Bressay is a populated island in the Shetland Islands of Scotland.
Geography and geology
Bressay lies due south of Whalsay, west of Noss, and north of Mousa. At 11 square miles (28 km2), it is the fifth largest island in Shetland. The population is around 360 people, concentrated in the middle of the west coast, around Glebe and Fullaburn.
The island is made up of Old Red Sandstone with some basaltic intrusions. Bressay was quarried extensively for building materials, used all over Shetland, especially in nearby Lerwick. There are a number of sea caves and arches. The largest of eleven lochs on the island are the Loch of Grimsetter in the east, and the Loch of Brough.
Bressay has a large number of migrant birds, especially in the east. The Loch of Grimsetter is a haven for waders and whooper swans. In the far south, there is a colony of Arctic skuas.
The name of the island may have been recorded in 1263 as 'Breiðoy' (Old Norse "broad island"). In 1490 the island is referred to as "Brusoy" - "Brusi's island".
The Bressay Stone is an outstanding example of Pictish art.
- a slab of chloriteslate, about 16 inches wide at the top, tapering to less than a foot at the bottom.
The slender sides are engraved with ogham, and the two faces with various examples of knotwork, and imagery. The top of each face has a cross. On one side, there is an engraving of two men with crosiers, as well as various animals including horses, pigs, and what appears to be someone in the process of being swallowed by two sea monsters. It has been suggested that this is Jonah.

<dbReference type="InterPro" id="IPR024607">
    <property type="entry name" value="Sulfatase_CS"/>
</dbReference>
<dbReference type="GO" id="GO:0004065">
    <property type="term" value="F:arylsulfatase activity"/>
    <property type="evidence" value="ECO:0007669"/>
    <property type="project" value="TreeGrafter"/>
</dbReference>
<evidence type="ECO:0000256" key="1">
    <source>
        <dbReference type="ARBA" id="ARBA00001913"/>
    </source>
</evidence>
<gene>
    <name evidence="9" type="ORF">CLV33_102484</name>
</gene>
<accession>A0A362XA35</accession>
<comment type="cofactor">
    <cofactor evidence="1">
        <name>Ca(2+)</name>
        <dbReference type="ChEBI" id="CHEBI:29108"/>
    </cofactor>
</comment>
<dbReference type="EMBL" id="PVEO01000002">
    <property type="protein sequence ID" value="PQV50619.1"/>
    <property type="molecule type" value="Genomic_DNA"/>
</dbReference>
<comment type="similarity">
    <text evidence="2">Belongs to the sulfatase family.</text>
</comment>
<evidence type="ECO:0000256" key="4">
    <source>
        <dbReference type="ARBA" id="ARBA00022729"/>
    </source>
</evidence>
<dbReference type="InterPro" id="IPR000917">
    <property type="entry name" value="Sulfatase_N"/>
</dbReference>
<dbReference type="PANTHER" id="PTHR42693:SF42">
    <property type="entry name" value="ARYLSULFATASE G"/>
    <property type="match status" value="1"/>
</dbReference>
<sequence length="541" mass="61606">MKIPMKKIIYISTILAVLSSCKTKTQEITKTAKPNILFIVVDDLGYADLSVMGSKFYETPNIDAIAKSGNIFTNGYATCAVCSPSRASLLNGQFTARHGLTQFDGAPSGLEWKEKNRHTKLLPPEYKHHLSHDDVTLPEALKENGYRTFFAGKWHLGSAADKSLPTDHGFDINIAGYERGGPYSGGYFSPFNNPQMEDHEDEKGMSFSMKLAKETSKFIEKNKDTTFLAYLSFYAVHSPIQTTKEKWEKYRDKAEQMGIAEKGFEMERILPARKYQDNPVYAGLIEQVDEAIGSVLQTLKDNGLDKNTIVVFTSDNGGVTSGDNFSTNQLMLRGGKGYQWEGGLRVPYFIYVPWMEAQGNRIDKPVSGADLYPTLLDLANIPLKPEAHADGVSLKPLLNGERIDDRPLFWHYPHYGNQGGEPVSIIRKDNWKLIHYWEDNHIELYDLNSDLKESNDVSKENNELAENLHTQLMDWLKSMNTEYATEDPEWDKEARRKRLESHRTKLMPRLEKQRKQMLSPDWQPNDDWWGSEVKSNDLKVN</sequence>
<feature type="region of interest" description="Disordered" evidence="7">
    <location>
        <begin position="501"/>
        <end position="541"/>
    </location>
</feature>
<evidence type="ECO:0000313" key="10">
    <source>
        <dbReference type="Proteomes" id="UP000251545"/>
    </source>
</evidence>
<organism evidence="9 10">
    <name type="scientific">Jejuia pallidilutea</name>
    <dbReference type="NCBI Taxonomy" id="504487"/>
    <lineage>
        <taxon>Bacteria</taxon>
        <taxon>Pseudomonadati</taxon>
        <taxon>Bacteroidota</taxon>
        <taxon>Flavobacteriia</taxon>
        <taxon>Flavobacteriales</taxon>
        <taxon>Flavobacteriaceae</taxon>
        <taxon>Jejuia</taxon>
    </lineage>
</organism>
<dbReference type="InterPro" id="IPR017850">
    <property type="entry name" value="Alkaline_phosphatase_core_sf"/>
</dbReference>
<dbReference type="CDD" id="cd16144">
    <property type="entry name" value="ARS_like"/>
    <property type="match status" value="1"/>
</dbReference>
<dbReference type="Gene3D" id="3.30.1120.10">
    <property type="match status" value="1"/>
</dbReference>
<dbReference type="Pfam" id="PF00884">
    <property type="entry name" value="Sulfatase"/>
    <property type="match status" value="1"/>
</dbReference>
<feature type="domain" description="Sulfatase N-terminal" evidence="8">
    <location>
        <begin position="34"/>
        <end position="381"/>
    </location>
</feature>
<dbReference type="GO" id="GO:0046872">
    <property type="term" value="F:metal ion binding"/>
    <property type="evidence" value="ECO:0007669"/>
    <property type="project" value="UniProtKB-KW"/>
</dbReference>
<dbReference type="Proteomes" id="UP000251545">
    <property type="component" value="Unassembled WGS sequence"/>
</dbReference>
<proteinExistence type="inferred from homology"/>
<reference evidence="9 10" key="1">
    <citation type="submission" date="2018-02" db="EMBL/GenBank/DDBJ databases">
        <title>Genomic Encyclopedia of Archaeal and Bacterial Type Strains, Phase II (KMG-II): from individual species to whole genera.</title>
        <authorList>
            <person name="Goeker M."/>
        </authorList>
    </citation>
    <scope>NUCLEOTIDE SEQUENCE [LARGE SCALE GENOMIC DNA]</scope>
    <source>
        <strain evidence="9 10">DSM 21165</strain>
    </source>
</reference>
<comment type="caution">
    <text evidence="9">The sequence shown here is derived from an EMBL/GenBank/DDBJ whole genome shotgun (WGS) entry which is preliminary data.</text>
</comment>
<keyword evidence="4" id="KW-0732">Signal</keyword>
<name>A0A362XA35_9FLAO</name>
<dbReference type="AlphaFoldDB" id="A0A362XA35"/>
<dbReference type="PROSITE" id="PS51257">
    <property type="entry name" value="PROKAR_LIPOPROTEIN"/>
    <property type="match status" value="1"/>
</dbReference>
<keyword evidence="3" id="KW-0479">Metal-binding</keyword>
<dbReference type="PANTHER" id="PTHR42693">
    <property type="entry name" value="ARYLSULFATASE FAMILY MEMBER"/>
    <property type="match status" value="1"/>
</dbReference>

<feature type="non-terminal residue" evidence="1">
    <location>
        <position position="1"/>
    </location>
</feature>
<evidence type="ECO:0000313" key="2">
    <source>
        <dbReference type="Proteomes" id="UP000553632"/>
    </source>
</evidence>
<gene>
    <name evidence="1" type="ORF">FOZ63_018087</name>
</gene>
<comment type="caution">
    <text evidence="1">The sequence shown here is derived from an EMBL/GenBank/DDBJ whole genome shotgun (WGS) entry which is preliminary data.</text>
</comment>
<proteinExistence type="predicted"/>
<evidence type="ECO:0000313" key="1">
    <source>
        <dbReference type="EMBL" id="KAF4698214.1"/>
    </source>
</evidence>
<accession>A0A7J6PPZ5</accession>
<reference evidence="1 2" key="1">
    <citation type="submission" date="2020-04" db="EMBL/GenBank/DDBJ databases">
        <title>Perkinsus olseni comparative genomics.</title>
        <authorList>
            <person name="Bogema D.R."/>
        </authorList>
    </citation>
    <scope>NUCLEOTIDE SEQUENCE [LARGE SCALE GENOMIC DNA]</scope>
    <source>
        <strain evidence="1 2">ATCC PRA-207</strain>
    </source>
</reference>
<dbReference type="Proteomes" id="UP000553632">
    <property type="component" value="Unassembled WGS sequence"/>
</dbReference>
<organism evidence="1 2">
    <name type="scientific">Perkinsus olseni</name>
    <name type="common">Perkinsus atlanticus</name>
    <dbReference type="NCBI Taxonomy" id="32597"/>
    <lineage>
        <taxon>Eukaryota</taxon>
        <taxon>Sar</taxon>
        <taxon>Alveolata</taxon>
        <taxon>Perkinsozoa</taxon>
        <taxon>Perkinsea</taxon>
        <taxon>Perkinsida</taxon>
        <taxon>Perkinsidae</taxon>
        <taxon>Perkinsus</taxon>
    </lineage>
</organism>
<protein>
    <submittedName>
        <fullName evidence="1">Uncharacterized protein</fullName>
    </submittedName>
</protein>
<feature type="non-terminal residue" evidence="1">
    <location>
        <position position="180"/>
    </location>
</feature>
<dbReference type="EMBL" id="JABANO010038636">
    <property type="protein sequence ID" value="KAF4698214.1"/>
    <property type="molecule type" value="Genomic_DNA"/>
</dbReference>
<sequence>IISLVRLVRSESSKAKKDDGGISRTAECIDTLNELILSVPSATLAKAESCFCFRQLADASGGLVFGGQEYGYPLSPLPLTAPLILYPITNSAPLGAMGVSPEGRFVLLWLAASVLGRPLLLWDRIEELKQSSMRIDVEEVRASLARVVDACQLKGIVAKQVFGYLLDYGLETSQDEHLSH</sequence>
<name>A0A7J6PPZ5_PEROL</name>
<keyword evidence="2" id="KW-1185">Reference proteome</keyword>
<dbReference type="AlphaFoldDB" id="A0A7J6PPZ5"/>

During World War I and II gun emplacements were built to guard Bressay Sound.
Attractions on the island include Bressay Lighthouse. At Maryfield there is a heritage centre, a hotel and the old laird's mansion, Gardie House, built in 1724. The Northern Lights Spa Hotel at Uphouse is Britain's most northerly spa.
Frequent car ferries sail from Maryfield to Lerwick on the Shetland Mainland. During the summer months, a passenger ferry service links the east coast of Bressay with the nature reserve island of Noss.
Lerwick and Bressay Parish Church (of the Church of Scotland) has three places of worship. The Bressay Church building is located close to the Marina, near the centre of the west coast of the island.
- Images of Bressay
Full-rigged ship Maella, of Oslo, in Bressay Sound circa 1922
The Pictish Bressay Stone
|Wikimedia Commons has media related to Bressay.|
Coordinates: 60°09′N1°05′W / 60.150°N 1.083°W / 60.150; -1.083
The rural island of Bressay holds pretty much everything there is to love about the Shetland Islands in northern Scotland. It's just minutes from lively Lerwick but has an almost tranquil feel to it. It's a place of lochs and sea caves, arches and migrating birds - perfect for peaceful hikes and great panoramas. For a touch of culture, there's a good number of historical sites around too.
Most people come here to enjoy the lovely landscapes and great wildlife.
Car ferries cross over from Lerwick once per hour in summer, and leave from the Albert Buildings in the centre of Lerwick. They arrive at Bressay next to the Bressay Heritage Centre. They usually run until midnight or so, but check in advance. In low-season, there are fewer crossings and they don't run as late. It's a 7 minute journey and it costs ₤5.30 per person and an extra ₤13 for a vehicle (both are return tickets).
Most of the inhabitants of Bressay live on the western side of the island, and the eastern parts are clearly less developed. Roads are rough and the east side of Bressay is therefore best explored on foot or -if you enjoy off track mountain biking- by bike. With no need to walk long distances you'll have plenty of opportunities to see some of the excellent bird life around and enjoy peaceful yet stunning vistas.
On the west side however, there are several good, single-track roads, making large parts of the island well accessible by car.